Once our U.S. manufacturing site and a few hard working employees were in place we experimented with the full-time travel life by spending a summer in Montreal, Canada. It became my favorite place in the entire world. That summer our son attended a French daycare, Ben ran the business from our AirBnB, and I spent my days wandering around Montreal and learning how to bake croissants. We had a set schedule of when we’d stay home and when we’d explore, and found that a travel/ work life balance was not only possible, it was something we really did want full-time.
Experimenting with life away from our home and business center was crucial for us. We’d come to love the city of Ben’s last rotation. Traveling abroad meant giving up the house we’d renovated into our dream home, wonderful friends, nearby family, and a fun city with activities we loved for the opportunity to see the world. It may sound like a no-brainer, but the decision to commit to a nomadic lifestyle wasn’t actually that easy.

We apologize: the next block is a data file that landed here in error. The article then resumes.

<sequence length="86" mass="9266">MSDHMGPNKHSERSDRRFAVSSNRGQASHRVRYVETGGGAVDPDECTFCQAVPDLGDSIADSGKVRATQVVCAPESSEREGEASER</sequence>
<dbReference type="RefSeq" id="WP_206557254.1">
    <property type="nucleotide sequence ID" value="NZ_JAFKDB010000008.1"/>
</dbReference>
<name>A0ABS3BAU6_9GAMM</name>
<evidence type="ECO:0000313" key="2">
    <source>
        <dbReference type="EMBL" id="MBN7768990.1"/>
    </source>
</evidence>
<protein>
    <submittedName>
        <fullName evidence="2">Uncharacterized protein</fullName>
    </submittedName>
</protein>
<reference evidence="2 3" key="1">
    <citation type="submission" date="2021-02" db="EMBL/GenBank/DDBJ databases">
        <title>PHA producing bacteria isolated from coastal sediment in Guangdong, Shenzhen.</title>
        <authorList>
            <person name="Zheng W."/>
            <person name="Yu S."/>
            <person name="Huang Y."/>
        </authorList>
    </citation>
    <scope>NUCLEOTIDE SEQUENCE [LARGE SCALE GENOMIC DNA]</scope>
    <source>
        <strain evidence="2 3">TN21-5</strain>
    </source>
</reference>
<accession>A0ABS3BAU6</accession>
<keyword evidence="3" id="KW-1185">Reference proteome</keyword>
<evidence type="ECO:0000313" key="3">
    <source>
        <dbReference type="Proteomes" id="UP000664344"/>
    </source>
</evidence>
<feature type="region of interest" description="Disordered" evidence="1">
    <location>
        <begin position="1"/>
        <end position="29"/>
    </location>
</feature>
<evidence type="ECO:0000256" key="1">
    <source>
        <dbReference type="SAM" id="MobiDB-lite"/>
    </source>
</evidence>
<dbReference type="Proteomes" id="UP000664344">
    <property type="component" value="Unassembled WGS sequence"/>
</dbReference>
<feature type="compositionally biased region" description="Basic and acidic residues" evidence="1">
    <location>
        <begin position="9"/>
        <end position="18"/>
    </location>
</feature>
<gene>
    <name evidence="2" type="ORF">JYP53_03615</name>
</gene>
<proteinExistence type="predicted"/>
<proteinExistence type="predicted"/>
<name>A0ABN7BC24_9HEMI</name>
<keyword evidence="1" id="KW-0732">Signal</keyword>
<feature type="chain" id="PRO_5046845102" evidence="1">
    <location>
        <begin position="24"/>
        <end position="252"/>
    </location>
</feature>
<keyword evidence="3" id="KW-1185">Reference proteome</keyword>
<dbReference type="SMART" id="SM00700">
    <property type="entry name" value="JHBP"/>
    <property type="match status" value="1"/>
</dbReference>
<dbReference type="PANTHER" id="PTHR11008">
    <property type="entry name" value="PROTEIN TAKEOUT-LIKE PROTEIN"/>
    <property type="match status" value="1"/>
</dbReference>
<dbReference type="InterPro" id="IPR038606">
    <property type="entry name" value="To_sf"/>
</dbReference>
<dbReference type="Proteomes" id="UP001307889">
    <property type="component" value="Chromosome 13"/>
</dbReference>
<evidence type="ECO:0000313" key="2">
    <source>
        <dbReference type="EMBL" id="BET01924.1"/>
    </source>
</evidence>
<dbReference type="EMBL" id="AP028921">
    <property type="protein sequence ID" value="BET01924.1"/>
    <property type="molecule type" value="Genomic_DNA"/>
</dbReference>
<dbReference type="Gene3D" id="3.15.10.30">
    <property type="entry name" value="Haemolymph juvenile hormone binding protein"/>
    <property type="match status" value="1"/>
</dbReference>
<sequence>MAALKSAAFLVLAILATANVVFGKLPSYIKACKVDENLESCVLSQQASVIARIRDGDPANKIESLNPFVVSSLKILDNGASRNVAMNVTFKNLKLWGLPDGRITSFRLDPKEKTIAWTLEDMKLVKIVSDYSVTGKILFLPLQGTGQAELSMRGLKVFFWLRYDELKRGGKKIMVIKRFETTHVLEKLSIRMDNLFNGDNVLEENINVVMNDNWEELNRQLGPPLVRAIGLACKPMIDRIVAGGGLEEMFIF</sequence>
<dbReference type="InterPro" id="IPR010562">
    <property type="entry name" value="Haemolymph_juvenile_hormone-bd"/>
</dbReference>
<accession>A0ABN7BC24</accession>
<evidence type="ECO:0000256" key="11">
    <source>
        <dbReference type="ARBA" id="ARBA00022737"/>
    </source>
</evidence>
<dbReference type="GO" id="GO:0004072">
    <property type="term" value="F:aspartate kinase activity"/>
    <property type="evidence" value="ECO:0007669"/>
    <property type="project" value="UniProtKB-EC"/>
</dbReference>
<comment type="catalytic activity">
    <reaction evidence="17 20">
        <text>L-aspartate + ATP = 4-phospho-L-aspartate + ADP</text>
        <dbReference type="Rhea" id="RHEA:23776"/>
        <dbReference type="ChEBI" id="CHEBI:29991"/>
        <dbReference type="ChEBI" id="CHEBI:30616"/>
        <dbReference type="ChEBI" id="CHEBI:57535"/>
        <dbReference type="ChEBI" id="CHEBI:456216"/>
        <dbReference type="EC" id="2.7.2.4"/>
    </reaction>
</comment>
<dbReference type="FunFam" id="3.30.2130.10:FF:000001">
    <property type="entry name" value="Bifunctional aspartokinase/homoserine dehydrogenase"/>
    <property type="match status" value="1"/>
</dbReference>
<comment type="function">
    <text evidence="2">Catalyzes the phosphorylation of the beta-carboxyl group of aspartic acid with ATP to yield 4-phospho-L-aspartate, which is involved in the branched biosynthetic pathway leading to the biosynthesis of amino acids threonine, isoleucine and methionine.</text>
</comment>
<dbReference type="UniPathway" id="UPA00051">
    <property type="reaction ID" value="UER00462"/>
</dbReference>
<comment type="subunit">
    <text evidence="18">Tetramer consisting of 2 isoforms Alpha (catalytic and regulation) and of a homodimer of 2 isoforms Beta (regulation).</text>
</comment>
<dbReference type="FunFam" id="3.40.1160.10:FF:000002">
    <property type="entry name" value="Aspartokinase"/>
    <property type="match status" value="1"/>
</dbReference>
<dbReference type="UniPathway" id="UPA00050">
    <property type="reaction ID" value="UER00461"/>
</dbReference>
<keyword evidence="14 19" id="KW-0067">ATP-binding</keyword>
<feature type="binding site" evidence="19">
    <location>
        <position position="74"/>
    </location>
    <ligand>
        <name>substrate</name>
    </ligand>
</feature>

It still pains me to think about the stable life and friendships we left behind, but we know we did the right thing.
Today Ben runs the day-to-day operations of our business by overseeing our Amazon ad campaigns, tracking sales and ordering new products and supplies, most of our social network marketing, making new product listings, communicating with our different manufacturers and employees, and so on. He’s also developed a second product brand of safety athletic accessories and manages other people’s Amazon stores. I’ve mostly given up on the pillow case business, instead working full-time on this, our travel blog, as a means of diversifying our income and chronicling our time abroad. (Doesn’t quite sound even, right? :D)
The Digital Nomad Travel/ Life Balance
Our business does well enough for us to take time off when we want to, but for the most part, it follows the model of earnings according to effort.
Quite simply, when we dedicate more time to our businesses we earn more money. But we didn’t give up our dream house and good friends to work like fiends and make as much money as possible. We decided to live abroad as digital nomads to actually see and experience the world.
We balance our travel and work life as well as possible, working hard during set hours then enjoying the rest of our time to sight see and experience new places. Sometimes the scale tips one way or the other- a crisis with work causes us to spend a few days at home working while we arrange play dates for our son, and sometimes we only have a limited amount of time in a new country and work is put off for a few days.